Bloom (Descartes' Baby), a psychology professor at Yale, explores pleasure from evolutionary and social perspectives, distancing himself from the subject's common association with the senses. By examining studies and anecdotes of pleasure-inducing activities like eating, art, sex, and shopping, Bloom posits that pleasure takes us closer to the essence of a thing, be it animal, vegetable, or mineral. He argues that humans seem to be hard-wired to give, as well as receive, pleasure. A study using mislabeled, cheap bottles of wine, wherein "Forty experts said the wine with the fancy label was worth drinking, while only twelve said this of the cheap label," demonstrates the complicated sociological components behind what we find pleasurable. Bloom even briefly examines positive reactions to very hot food and other "controlled doses of pain." And a study where rhesus monkeys chose pictures of female hindquarters and high-status monkeys over fruit juice allows the author to surmise that "Two major vices-pornography and celebrity worship-are not exclusively human."
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“Engaging, evocative… Bloom, a professor of psychology at Yale, is a supple, clear writer, and his parade of counter-intuitive claims about pleasure is beguiling.” (Michael Washburn - NPR)
“Bloom covers food, sex and art at length and touches on much more in this accessible compendium of experiments, quotes, philosophical nuggets and anecdotes. Sigmund Freud, Mr. Pleasure Principle himself, would have approved.” (Katy Steinmetz - Time)
“A gracefully written book and a lot of fun.” (Peter D. Kramer - Slate)
“Is there anyone who could resist a book about sex, food, art, and fun? Didn’t think so. This book is about all those things, but what turns it from a guilty pleasure into a guiltless one is its deep understanding of philosophy, developmental psychology, and evolutionary theory… How Pleasure Works
should stoke your neurons into a frenzy and leave you wanting more.” (Mary Carmichael - Newsweek.com)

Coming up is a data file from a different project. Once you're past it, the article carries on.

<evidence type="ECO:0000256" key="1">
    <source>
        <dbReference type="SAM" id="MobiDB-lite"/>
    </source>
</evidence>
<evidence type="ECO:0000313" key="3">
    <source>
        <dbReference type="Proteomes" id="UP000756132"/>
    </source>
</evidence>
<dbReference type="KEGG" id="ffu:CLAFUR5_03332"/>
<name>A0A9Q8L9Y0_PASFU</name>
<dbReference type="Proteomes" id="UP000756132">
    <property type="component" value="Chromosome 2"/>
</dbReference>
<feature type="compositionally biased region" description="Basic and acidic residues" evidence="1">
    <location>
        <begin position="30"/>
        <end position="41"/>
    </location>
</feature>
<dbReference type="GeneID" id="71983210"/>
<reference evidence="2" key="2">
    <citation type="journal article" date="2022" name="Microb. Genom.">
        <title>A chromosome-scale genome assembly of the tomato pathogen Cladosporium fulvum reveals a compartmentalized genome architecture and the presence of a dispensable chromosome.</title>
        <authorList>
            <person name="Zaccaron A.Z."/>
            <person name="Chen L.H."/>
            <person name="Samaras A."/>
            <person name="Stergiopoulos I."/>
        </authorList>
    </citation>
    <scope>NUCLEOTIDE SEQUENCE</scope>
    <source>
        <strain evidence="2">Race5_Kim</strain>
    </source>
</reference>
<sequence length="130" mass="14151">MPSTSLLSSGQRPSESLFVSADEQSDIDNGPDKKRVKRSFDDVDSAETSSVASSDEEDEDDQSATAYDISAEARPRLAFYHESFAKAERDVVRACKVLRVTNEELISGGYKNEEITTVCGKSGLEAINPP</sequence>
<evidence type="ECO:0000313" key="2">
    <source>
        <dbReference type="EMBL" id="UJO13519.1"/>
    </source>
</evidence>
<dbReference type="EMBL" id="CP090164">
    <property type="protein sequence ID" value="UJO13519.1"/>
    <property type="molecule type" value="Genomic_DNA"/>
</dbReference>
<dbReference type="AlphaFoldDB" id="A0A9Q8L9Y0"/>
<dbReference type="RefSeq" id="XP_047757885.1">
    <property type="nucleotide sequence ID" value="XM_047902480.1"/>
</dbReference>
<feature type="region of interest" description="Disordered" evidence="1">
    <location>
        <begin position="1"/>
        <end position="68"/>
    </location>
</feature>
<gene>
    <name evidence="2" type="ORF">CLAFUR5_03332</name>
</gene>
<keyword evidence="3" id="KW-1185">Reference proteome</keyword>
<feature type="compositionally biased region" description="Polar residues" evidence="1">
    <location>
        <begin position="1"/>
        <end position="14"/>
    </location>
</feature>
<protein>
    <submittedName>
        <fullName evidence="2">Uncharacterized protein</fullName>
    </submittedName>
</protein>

“Drawing on his own research as well as studies in neuroscience, behavioral economics, and philosophy, [Bloom] makes a powerful argument for essentialism at the crux of human pleasure.” (Maywa Montenegro - Seed Magazine)
“Scholarly yet spy…. Bloom salts the book with all manner of pungent, apposite points…. A heartening, well-developed argument.” (Kirkus Reviews)
“[A] book that is different from the slew already out there on the general subject of happiness. No advice here about how to become happier by organizing your closest; Bloom is after something deeper than the mere stuff of feeling good.” (The New York Times Book Review)
“In this eloquent and provocative book, Paul Bloom takes us inside the paradoxes of pleasure, exploring everything from cannibalism to Picasso to IKEA furniture. The quirks of delight, it turns out, are a delightful way to learn about the human mind.” (Jonah Lehrer, author of How We Decide)
“Paul Bloom is among the deepest thinkers and clearest writers in the science of mind today. He has a knack for coming up with genuinely new insights about mental life—ones that you haven't already read about or thought of—and making them seem second nature through vivid examples and lucid explanations.” (Steven Pinker, author of How the Mind Works)
“This book is not just a pleasure, but a revelation, by one of psychology’s deepest thinkers and best writers. Lucid and fascinating, you’ll want to read it slowly and savor the experience.” (Daniel Gilbert, author of Stumbling on Happiness)
“How Pleasure Works
has one of the best discussions I’ve read of why art is pleasurable, why it matters to us, and why it moves us so.” (Daniel Levitin, author of This Is Your Brain on Music: The Science of a Human Obsession)
“This book is a pearl, a work of great beauty and value, built up around a simple truth: that we are essentialists, tuned in to unseen order.” (Jonathan Haidt, author of The Happiness Hypothesis: Finding Modern Truth in Ancient Wisdom)